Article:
One Big Online Family
Facebook and Twitter may be keeping people closer rather than driving them apart.
Engaging in social media does not hinder face-to-face communication, says a new survey examining interpersonal relationships and the Internet. Despite critics’ concerns that teens stay glued to Facebook while shunning their families, or suspicions that mothers are addicted to Farmville, says the report, social media may enable greater real-life contact than previously thought.
While only seven percent of Twitter users who had recently increased their Twitter time admitted to seeing or speaking with their contacts less often, nearly half (46 percent) stated that they saw or spoke with their friends and family more often than before spending time on the site. The same number of users (46 percent) reported no change in interaction with their real-life peers. Moreover, more than half (55 percent) said they spent just as much time on the phone with friends as they did previously.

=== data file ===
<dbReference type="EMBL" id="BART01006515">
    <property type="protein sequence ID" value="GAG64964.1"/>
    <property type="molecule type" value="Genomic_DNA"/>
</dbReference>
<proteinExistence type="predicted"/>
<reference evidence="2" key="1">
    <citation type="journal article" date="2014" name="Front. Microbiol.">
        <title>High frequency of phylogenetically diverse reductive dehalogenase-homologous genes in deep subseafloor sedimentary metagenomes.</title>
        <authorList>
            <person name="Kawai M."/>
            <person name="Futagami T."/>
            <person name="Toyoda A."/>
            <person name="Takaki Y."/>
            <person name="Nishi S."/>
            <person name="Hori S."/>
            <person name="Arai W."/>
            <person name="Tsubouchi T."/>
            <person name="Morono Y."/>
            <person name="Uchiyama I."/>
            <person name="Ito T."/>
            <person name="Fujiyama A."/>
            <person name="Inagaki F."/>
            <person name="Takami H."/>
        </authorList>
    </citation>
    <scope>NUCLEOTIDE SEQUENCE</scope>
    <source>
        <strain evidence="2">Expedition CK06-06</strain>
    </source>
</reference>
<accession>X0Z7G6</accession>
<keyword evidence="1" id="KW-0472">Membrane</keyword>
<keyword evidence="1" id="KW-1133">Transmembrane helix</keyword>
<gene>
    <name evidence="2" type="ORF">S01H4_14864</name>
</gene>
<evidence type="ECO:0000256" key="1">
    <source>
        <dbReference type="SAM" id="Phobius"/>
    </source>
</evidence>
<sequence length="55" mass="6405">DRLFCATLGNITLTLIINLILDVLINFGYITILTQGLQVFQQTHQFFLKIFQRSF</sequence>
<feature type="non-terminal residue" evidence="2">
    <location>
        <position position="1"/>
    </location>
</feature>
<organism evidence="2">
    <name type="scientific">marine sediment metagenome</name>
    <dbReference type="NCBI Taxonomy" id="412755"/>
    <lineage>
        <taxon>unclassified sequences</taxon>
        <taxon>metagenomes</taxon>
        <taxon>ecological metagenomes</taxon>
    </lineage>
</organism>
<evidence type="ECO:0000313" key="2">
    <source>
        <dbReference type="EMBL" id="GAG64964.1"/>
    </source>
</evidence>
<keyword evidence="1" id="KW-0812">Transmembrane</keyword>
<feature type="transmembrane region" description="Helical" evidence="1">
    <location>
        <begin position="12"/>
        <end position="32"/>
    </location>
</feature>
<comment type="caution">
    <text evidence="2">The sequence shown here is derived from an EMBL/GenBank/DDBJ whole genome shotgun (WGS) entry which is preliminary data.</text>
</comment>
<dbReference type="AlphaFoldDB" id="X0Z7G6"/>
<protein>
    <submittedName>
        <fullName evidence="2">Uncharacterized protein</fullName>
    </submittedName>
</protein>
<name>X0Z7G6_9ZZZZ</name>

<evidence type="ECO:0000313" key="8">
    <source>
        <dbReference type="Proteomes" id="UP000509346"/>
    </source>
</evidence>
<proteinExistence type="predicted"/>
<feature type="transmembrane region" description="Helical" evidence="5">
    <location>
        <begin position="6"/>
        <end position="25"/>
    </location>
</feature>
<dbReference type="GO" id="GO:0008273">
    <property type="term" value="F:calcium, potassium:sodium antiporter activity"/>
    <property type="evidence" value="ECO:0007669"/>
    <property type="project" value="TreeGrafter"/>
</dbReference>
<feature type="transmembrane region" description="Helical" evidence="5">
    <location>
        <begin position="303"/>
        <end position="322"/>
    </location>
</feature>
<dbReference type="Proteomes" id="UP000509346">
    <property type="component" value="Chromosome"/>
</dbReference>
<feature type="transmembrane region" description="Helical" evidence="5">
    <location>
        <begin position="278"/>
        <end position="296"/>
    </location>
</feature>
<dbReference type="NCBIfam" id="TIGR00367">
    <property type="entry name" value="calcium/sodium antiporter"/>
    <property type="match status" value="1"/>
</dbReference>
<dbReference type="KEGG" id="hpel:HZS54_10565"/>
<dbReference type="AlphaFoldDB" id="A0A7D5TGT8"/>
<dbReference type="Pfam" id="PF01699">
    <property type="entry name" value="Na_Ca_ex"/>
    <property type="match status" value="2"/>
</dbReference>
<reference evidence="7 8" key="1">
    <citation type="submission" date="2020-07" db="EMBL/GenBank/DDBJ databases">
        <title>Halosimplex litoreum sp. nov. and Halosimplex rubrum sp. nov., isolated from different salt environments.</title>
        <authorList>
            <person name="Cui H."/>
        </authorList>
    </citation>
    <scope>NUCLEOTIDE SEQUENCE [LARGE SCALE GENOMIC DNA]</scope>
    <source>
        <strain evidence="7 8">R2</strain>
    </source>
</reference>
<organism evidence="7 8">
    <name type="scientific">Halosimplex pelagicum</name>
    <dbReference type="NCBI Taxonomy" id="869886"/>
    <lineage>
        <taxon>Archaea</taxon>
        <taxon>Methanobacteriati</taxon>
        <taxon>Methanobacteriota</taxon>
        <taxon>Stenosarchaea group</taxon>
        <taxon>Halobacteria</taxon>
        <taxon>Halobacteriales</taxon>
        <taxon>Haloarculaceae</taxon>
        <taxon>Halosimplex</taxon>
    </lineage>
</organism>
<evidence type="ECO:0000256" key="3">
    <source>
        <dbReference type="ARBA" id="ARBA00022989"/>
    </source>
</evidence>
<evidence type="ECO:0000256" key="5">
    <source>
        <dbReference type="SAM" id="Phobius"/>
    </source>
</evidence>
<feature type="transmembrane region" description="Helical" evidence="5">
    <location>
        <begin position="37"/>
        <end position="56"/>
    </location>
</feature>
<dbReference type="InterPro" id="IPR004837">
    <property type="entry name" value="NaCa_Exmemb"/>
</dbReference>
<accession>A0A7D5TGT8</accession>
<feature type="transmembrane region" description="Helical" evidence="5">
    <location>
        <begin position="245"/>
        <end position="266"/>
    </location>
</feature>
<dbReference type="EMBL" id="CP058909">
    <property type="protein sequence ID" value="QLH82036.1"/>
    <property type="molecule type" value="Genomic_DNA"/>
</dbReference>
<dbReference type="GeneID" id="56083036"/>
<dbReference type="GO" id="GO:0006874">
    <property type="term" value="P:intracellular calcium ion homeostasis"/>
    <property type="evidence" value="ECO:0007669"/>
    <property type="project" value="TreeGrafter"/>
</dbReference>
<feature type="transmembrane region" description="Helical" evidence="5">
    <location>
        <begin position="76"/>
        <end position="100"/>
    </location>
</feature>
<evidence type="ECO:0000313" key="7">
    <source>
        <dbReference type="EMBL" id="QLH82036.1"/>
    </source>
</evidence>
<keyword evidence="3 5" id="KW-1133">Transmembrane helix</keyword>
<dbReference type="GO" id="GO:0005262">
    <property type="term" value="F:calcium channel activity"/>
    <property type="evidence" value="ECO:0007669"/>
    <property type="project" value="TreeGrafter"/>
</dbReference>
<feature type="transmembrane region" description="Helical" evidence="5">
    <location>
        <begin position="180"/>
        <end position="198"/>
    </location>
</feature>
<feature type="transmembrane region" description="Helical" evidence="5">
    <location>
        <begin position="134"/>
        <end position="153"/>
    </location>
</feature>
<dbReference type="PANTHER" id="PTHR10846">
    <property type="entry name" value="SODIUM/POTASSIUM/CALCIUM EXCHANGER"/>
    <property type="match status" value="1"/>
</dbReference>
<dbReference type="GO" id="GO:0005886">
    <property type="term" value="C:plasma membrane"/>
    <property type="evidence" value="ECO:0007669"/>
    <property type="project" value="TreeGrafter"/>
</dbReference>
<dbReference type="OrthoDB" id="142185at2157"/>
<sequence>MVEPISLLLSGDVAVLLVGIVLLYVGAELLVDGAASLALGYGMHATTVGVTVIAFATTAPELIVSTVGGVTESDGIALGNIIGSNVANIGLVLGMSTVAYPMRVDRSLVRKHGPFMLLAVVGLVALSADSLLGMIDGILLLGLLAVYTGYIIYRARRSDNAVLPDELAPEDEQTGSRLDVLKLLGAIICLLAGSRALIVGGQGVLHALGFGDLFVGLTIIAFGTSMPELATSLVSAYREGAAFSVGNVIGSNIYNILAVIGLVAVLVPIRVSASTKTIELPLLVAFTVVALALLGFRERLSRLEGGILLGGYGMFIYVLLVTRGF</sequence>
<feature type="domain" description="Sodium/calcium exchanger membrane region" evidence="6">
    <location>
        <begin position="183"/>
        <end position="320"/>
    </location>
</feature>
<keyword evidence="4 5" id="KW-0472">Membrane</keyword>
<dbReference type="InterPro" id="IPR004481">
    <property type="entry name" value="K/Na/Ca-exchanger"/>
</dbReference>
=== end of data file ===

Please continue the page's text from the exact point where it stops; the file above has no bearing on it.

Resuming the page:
The majority of Facebook users (60 percent) stated that they see their contacts in person just as often as before they increased their Facebook time, with just over a quarter (27 percent) saying that they see their friends in person more often. Similarly, most Facebook users polled (63 percent) said that they call their friends on the phone just as often as before, with a minority of less than one-fifth (19 percent) admitting they chat less on the phone with friends since increasing Facebook time.
Writer and editor Leilani Haywood says that she is grateful for the opportunities that social media offers for her to stay in touch with faraway loved ones.
“I have family all over the world so now I can keep up them on Facebook,” she tells demodirt.com. "I have about sixty members on my ‘mi familia’ list that are from the Philippines and all over the United States.”
Haywood has even found long-lost relatives through Facebook, she adds. “I’ve discovered a lot of my family in the Philippines on Facebook.”
Staying connected with worldwide friends has actually facilitated phone conversations, Haywood notes.
“Offline I have more to talk about with my social media buddies because we’ve been talking all week through Facebook or Twitter,” she says.